They are easy to simply roll out on the floor, they can be moved around whenever necessary, and best of all, they are washable. So, even if they don’t get dirty, you just need to wash them once a season, and you’re good to go.

I recommend going with the thicker kind as they will provide better cushion and somewhat better insulation. Of course, that all depends on your personal preferences as well. A regular cut-out carpet can also do the job but would be a bit harder to clean.

20. Cover the Roof Vents with an Insulated Cover

Warmer air is lighter, so it rises to the ceiling. And if your roof vents are not insulated, the heat will simply escape out, and your RV will get colder.

An insulated cover ensures that you lose a very little amount of heat through the vents and roof. That’s it. It is as simple as it sounds, so you might as well install insulated covers during winter weather.

Specifically designed vent covers are also necessary.

You don’t want to completely block off the vents because that would increase condensation and also make it hard to breathe. There are great quality vent covers that are designed to be used in cold weather. They are not expensive and are super easy to take off.

21. Use Your Freshwater Tank Instead of the Campground Water Supply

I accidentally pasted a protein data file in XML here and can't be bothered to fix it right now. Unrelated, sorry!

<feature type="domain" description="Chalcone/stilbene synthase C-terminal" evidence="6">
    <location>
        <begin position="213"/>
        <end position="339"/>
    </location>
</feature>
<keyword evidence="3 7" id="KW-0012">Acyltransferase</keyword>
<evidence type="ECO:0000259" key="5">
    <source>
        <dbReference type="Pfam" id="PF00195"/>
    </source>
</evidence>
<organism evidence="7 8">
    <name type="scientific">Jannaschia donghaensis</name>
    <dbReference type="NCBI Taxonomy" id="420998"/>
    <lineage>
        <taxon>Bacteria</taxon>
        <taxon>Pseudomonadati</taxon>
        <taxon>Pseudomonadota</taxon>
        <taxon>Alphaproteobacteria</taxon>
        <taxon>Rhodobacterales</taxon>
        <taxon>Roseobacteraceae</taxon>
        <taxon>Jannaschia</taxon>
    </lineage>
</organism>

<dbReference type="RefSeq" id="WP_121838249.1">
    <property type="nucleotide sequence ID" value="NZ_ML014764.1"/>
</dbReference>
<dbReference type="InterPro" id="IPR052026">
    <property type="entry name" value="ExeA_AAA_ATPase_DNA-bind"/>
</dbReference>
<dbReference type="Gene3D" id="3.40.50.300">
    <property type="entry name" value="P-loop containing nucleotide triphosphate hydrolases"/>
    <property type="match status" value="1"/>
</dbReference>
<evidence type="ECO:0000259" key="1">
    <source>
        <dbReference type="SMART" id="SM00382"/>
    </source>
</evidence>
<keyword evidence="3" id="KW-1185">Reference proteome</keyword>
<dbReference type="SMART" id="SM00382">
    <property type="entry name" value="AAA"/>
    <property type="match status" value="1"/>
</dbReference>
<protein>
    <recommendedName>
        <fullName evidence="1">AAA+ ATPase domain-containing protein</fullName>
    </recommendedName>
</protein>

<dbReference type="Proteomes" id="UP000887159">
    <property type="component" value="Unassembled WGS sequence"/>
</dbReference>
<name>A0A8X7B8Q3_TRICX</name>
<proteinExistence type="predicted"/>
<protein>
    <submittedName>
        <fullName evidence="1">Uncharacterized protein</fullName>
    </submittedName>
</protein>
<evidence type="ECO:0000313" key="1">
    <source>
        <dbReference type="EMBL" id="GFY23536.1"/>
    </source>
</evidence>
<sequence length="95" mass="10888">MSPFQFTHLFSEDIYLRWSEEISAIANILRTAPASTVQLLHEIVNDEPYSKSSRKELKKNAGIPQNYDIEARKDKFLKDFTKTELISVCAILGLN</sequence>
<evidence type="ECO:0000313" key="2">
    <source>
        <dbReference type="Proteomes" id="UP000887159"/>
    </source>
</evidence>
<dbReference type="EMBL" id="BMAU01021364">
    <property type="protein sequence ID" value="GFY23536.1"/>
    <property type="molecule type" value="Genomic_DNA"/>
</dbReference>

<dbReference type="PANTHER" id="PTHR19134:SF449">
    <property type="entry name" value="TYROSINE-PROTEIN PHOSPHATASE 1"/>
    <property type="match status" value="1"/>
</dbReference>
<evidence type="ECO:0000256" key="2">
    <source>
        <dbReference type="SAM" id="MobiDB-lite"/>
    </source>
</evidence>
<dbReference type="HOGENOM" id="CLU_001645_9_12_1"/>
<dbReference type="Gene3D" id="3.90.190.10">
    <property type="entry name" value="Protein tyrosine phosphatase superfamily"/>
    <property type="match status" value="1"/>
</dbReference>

Using the freshwater tank will keep water running throughout the plumbing inside the RV. This means it will have a lesser chance of freezing the whole tank. But make sure you refill the freshwater tank during the day as needed.

WINTER RV CAMPING: THE ULTIMATE (HOW TO) GUIDE

Conclusion

These are the 21 top tips for living in an RV during winter comfortably.

You need to properly insulate the windows, doors, and vents, have extra propane tanks or butane gas for cooking, some good quality thermal sleeping bags, and thermal curtains. Most importantly, try not to open the door too much, as it lets cold air inside.

Similarly, if you want to winterproof your 5th Wheel, here’s a recent article that makes it a lot easier.

Living in an RV during the winter comfortably shouldn’t be hard. Once you get the hang of how you can preserve heat inside the cabin, it becomes extremely easy to maintain the overall temperature throughout the season. Hopefully, these tips can serve as a guide towards a toastier and more relaxing winter.


Photo that requires attribution:
Colorado Winter RV Park by vicki watkins is licensed under CC2.0 and was cropped, edited, and had a text overlay added.

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Jeff Campbell

Jeff Campbell travels on and off with his 3 daughters in a Newmar Baystar Class A Motorhome. He writes extensively on both RVs, campgrounds, parenting on the road tips, remote learning & schooling, and much more!